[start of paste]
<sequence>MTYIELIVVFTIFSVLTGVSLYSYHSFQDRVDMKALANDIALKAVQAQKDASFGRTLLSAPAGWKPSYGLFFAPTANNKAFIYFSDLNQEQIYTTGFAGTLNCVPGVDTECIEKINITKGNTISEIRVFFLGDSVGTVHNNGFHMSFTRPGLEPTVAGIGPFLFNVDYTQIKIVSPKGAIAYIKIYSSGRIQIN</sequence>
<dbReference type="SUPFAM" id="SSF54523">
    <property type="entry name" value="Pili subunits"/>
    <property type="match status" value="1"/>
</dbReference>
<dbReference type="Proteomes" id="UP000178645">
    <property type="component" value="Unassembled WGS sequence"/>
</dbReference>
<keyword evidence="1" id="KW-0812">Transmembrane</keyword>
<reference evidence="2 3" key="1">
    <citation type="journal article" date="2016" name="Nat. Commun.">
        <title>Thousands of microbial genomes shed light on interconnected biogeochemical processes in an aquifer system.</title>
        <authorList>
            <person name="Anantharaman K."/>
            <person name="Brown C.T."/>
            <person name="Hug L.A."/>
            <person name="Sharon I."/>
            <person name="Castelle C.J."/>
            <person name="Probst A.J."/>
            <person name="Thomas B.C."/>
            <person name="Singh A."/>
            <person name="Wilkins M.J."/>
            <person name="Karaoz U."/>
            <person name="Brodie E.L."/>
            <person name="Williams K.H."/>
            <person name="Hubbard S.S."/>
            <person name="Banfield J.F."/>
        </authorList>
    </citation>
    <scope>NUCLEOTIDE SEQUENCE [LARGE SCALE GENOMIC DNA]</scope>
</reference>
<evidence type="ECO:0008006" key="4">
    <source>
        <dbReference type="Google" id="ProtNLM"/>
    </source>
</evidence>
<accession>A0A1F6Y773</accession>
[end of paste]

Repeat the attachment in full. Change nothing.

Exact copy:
<sequence>MTYIELIVVFTIFSVLTGVSLYSYHSFQDRVDMKALANDIALKAVQAQKDASFGRTLLSAPAGWKPSYGLFFAPTANNKAFIYFSDLNQEQIYTTGFAGTLNCVPGVDTECIEKINITKGNTISEIRVFFLGDSVGTVHNNGFHMSFTRPGLEPTVAGIGPFLFNVDYTQIKIVSPKGAIAYIKIYSSGRIQIN</sequence>
<dbReference type="SUPFAM" id="SSF54523">
    <property type="entry name" value="Pili subunits"/>
    <property type="match status" value="1"/>
</dbReference>
<dbReference type="Proteomes" id="UP000178645">
    <property type="component" value="Unassembled WGS sequence"/>
</dbReference>
<keyword evidence="1" id="KW-0812">Transmembrane</keyword>
<reference evidence="2 3" key="1">
    <citation type="journal article" date="2016" name="Nat. Commun.">
        <title>Thousands of microbial genomes shed light on interconnected biogeochemical processes in an aquifer system.</title>
        <authorList>
            <person name="Anantharaman K."/>
            <person name="Brown C.T."/>
            <person name="Hug L.A."/>
            <person name="Sharon I."/>
            <person name="Castelle C.J."/>
            <person name="Probst A.J."/>
            <person name="Thomas B.C."/>
            <person name="Singh A."/>
            <person name="Wilkins M.J."/>
            <person name="Karaoz U."/>
            <person name="Brodie E.L."/>
            <person name="Williams K.H."/>
            <person name="Hubbard S.S."/>
            <person name="Banfield J.F."/>
        </authorList>
    </citation>
    <scope>NUCLEOTIDE SEQUENCE [LARGE SCALE GENOMIC DNA]</scope>
</reference>
<evidence type="ECO:0008006" key="4">
    <source>
        <dbReference type="Google" id="ProtNLM"/>
    </source>
</evidence>
<accession>A0A1F6Y773</accession>